Engineers develop floating solar fuels rig for seawater electrolysis

Daniel Esposito, an assistant professor of chemical engineering at Columbia Engineering, has been conducting a study on water electrolysis (the splitting of water into oxygen (O2) and hydrogen (H2) fuel to convert electricity from solar photovoltaics (PVs) into storable hydrogen fuel). Much of today’s hydrogen is made from natural gas through a process called steam methane; reforming that simultaneously releases CO2, but water electrolysis using electricity from solar PV provides a better method of producing hydrogen without any carbon emissions.


Daniel’s team has now come up with a novel photovoltaic-powered electrolysis device which can function as a stand-alone platform which floats on open water. His floating PV-electrolyzer can be referred to as a “solar fuels rig” which resembles deep-sea oil rigs, but one which produces hydrogen fuel from sunlight and water instead of extracting petroleum from beneath the seafloor. The study is called ‘Floating Membraneless PV-Electrolyzer Based on Buoyancy-Driven Product Separation,’ and was published today by International Journal of Hydrogen Energy.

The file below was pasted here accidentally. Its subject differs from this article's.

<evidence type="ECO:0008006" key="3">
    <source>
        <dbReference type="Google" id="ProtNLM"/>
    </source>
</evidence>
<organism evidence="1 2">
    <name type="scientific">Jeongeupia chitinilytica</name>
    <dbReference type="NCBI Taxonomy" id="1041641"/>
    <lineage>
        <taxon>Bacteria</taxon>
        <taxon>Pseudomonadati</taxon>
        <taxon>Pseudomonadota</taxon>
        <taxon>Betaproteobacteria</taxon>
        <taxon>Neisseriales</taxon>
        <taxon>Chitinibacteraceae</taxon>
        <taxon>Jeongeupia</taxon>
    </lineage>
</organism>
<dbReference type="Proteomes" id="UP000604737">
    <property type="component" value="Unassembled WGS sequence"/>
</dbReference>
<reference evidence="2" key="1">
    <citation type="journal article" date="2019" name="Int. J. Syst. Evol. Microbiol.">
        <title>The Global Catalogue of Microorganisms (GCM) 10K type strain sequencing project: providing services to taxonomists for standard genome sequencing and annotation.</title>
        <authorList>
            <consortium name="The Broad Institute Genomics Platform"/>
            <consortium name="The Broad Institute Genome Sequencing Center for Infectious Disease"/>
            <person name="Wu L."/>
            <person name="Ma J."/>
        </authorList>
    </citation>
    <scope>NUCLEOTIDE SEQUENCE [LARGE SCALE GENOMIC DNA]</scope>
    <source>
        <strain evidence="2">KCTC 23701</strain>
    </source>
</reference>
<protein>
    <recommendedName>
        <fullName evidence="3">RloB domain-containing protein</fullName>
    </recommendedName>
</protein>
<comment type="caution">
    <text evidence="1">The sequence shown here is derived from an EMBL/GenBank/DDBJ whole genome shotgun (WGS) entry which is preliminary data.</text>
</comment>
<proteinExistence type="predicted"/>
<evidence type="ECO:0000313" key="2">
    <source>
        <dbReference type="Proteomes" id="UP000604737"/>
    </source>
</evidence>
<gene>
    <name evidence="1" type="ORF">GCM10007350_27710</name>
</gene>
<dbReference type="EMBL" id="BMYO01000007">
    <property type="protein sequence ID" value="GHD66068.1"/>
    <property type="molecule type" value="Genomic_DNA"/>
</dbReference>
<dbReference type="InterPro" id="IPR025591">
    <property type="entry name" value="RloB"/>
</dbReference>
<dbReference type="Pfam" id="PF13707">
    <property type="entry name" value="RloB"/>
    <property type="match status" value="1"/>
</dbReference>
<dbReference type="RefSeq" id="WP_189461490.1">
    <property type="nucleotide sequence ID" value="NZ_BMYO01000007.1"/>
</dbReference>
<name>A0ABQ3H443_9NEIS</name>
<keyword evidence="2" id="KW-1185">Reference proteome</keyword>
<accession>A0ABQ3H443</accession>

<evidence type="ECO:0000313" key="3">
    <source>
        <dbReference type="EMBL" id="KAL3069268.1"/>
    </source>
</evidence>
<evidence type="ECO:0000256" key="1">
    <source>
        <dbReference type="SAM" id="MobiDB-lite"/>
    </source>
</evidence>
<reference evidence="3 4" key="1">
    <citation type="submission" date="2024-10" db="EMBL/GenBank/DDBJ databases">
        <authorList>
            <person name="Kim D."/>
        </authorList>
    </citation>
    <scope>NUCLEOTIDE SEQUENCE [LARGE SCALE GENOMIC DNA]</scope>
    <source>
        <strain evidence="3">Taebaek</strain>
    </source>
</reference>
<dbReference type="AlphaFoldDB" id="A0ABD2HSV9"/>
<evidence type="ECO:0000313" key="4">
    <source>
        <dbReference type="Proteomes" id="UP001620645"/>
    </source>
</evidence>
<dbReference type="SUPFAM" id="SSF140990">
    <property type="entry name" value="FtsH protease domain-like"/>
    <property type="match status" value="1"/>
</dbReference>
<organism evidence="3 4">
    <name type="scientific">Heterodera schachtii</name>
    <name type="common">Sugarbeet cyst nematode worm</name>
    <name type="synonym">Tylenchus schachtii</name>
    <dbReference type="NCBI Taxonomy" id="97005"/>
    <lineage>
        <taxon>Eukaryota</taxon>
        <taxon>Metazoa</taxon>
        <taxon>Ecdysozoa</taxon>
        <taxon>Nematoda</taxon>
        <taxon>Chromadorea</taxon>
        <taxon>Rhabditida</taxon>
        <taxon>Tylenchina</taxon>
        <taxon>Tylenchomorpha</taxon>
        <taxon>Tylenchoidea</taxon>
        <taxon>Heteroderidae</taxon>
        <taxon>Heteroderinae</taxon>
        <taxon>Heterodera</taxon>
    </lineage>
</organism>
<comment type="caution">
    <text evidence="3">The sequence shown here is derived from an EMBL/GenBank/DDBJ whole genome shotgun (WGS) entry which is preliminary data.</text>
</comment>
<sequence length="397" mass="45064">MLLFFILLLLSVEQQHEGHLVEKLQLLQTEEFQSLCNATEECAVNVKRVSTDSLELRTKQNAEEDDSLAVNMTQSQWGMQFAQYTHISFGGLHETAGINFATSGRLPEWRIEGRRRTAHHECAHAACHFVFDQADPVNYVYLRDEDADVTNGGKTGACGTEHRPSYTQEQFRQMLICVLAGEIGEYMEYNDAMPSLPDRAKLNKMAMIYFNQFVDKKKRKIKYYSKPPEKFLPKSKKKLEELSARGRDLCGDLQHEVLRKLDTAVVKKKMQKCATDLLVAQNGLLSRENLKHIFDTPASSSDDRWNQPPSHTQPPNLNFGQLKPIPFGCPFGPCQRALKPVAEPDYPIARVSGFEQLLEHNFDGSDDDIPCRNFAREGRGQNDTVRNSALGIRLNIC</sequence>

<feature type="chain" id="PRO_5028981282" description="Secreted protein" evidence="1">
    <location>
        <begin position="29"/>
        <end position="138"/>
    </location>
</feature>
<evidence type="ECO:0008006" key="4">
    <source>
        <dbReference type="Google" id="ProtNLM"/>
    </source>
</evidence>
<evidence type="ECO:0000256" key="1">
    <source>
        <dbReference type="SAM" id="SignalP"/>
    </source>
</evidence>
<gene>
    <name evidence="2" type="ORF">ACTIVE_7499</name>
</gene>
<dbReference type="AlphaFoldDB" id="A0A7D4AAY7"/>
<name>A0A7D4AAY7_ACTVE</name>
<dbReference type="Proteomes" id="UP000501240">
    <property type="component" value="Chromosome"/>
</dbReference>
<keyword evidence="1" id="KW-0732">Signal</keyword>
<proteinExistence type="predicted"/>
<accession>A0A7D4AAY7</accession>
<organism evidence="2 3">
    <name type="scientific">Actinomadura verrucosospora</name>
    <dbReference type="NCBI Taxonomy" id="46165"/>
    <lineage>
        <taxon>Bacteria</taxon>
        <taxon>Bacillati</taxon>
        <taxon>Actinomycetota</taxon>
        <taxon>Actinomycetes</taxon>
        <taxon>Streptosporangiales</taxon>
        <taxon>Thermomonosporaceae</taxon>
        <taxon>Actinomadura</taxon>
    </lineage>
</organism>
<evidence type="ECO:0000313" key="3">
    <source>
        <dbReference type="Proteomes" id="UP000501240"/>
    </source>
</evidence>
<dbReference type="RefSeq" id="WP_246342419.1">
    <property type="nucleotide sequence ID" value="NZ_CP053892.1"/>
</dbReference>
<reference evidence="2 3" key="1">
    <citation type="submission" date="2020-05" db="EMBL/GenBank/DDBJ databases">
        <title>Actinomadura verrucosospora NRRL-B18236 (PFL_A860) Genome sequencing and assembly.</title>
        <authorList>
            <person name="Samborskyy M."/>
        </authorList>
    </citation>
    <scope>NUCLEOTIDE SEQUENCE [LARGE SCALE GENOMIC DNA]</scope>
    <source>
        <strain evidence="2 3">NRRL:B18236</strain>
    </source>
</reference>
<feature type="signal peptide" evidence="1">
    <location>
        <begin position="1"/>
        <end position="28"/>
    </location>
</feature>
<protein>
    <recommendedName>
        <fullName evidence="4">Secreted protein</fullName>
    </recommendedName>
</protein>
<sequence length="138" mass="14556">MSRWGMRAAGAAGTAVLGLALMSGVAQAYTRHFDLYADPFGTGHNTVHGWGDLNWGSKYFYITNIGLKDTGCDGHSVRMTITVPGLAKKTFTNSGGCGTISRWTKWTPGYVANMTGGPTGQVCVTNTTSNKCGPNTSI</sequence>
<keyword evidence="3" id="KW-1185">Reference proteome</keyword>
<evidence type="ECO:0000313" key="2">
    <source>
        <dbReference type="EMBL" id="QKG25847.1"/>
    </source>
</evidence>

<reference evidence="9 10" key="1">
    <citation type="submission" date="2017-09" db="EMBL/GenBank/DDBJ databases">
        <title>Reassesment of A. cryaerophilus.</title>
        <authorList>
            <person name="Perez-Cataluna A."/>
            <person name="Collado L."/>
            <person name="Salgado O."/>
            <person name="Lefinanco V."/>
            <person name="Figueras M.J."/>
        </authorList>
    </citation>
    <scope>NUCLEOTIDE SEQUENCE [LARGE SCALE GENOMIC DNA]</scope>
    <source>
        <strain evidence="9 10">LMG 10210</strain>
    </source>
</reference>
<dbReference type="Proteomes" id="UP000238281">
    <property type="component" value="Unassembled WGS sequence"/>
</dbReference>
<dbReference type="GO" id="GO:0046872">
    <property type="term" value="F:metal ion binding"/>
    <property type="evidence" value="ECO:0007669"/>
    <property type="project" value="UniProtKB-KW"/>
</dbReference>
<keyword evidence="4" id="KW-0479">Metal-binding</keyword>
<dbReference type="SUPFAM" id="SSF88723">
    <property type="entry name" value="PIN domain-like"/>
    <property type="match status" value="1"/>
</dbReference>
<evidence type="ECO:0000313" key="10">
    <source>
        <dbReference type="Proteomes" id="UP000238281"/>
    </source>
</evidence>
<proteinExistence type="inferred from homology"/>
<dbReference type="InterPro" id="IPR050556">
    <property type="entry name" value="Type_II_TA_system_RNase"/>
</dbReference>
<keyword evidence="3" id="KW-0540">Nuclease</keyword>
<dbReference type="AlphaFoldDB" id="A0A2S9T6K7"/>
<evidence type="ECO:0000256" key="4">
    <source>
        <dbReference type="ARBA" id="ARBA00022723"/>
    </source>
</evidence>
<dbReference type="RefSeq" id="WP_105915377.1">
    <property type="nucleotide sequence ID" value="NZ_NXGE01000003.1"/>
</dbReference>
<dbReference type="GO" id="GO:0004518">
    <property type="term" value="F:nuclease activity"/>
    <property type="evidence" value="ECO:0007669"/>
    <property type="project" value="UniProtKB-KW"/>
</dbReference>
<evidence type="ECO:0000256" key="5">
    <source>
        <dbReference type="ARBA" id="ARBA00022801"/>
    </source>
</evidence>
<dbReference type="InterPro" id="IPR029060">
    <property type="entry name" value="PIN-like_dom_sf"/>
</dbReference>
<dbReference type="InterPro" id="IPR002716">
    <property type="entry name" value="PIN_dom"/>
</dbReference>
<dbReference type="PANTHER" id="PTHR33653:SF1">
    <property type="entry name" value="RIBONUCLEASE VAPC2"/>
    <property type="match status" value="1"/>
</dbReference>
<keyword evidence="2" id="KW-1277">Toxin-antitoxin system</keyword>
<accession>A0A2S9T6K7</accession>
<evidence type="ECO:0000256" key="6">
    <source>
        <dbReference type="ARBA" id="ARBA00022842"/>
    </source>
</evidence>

The researchers’ main innovation is the method by which they separate the H2 and O2 gasses produced by water electrolysis. State-of-the-art electrolyzers use expensive membranes to uphold the separation of these two gases. The team is perfecting their design for more efficient operation in real seawater, which creates more difficulties in comparison to the more ideal aqueous electrolytes used in their laboratory studies. They also intend to create modular designs which they can use to build bigger, scaled-up systems.

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